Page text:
Taking its inspiration from medieval Swedish myths, Lubberland is the latest exhibition by London-based artist Harry Rüdham. Featuring 16 paintings and two innovative paper works, his intricate creations turn the human body into abstract patterns that appear to cascade before the viewer.
Running at Grove Square Galleries until 2 April 2022, Lubberland is named after the Swedish name for 'Cockaigne', a mythical land of plenty which was first immortalised in the 1685 broadside ballad 'An Invitation to Lubberland'. Roughly translated to 'Lazy Land', Harry's exhibition follows the tale's themes of yearning for an idyllic world of ease, abundance and human connection.
To achieve this, Harry's paintings depict crowds of intersecting figures which appear to float and fall in repeated silhouettes. When viewed from a distance, they appear to merge into a whole, creating a sense of joyful optimism but also foreboding. With the likes of Hieronymus Bosch's The Garden of Earthly Delights and Matisse's Bonheur de Vivre providing inspiration, the mass of human bodies can be read as either journeying down to Hell or drifting up into Heaven.
Speaking to us from his studio near Angel tube station - which thankfully is not too badly shaken by the trains rumbling underground - Harry tells Creative Boom how looking for ideals of a perfect land appear to be a prevalent concern at the minute.
For Harry, creating art for the exhibition was "a bit of an escapism" from the ordeals of the last two and a half years. "My art was really focusing on that, especially when I was experimenting. It was just a way of getting out, looking out and imagining when we were all interacting with each other again."
Crowd scenes have long been a fascination for Harry, with the likes of Dutch painting pioneer Pieter Bruegel first capturing his attention at the age of 12. "I just sort of stumbled back to Bruegel and saw his paintings, and they just fit absolutely perfectly," says Harry, while he was also looking to the likes of Bosch to nail down his approach to his work.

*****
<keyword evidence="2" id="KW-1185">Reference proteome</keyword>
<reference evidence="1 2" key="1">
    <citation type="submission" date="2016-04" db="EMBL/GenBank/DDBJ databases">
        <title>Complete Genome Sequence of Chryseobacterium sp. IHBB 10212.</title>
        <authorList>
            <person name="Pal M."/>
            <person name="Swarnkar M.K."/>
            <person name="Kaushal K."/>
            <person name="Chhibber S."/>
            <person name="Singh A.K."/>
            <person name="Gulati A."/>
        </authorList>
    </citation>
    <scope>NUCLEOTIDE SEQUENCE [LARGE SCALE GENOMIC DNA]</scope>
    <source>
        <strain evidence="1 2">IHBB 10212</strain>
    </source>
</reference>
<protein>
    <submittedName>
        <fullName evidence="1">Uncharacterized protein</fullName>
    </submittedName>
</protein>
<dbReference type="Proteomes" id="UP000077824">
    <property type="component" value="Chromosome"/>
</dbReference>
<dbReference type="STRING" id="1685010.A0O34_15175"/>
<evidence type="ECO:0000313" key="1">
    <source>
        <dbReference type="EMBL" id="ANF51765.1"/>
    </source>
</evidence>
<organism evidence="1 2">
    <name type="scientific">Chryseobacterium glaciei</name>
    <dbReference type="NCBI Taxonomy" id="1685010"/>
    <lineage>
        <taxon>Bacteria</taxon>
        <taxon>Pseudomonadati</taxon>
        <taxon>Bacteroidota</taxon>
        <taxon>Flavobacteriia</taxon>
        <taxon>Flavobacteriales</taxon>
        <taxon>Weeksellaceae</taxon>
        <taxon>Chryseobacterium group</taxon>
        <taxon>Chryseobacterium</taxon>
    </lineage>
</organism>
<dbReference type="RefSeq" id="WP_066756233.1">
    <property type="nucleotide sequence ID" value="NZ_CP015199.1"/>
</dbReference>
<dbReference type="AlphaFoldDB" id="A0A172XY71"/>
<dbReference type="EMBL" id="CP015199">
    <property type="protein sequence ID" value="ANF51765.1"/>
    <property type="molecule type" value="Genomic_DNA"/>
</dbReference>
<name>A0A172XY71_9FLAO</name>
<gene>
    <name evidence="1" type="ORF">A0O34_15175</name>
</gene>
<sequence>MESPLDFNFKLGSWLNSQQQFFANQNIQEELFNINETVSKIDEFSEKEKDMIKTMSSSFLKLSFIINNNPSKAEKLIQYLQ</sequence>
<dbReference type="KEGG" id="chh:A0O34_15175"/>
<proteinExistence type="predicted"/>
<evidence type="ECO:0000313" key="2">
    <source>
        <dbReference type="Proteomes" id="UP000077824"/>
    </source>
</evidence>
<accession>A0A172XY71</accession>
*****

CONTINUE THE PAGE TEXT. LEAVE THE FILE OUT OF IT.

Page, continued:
Just like everyone else, Harry was affected by the lockdowns of the last few years. Whereas before, his work was focused on isolation in the city, even though people are close together, this idea was turned on its head when we were all forced to stay indoors. Speaking of this time, Harry says he resorted to planning and playing around and experimenting with his work.
"Because of the lockdowns and not being able to interact with anyone, I realised how lonely everything is," Harry explains. "So I sort of did the opposite and started overlaying figures. Before, the figures were quite spaced out, not interacting with each other, and then with the focus saw me overlaying them in a sort of seamless way."
To create these mesmerising paintings requires a lot of planning and patience on Harry's part. Instead of cutting out individual figures, positioning them on a surface and fixing them down with an adhesive, Harry instead creates them out of tape. These can then be instantly stuck down, painted over, then removed to reveal the colour and figure shape underneath. As well as saving himself some time, this approach also provides Harry with total creative control. "I can move them around as I'm going, so everything's perfect."
Even with eight months lead time before the exhibition opened, the level of work involved required Harry to put in 12 to 14 hours days on occasion to remain on schedule. Speaking about the challenges involved with making his art, Harry reveals that it can be difficult when he's in a state of constantly applying the figures and thinking about where they are in relation to one another.
"To create the finished painting, that's the most difficult because for a lot of them. It ended up being gruelling when you're a little bit behind, and you really need to catch up. But peeling them off ends up being quite fun because you're seeing what's underneath."
As well as featuring works from his central painting practice, Lubberland also includes two works from Harry's new 'Cotton Candy' series. These images represent something of a departure, as they see the artist tackle skyscapes via paper-based experiments.
Taking inspiration from David Hockney, who made images by blending paper, dying the cotton with pure pigment and pressing the strands back together, Harry has created soft and dreamlike skies that take on a tactile aesthetic that celebrates the materiality of the medium.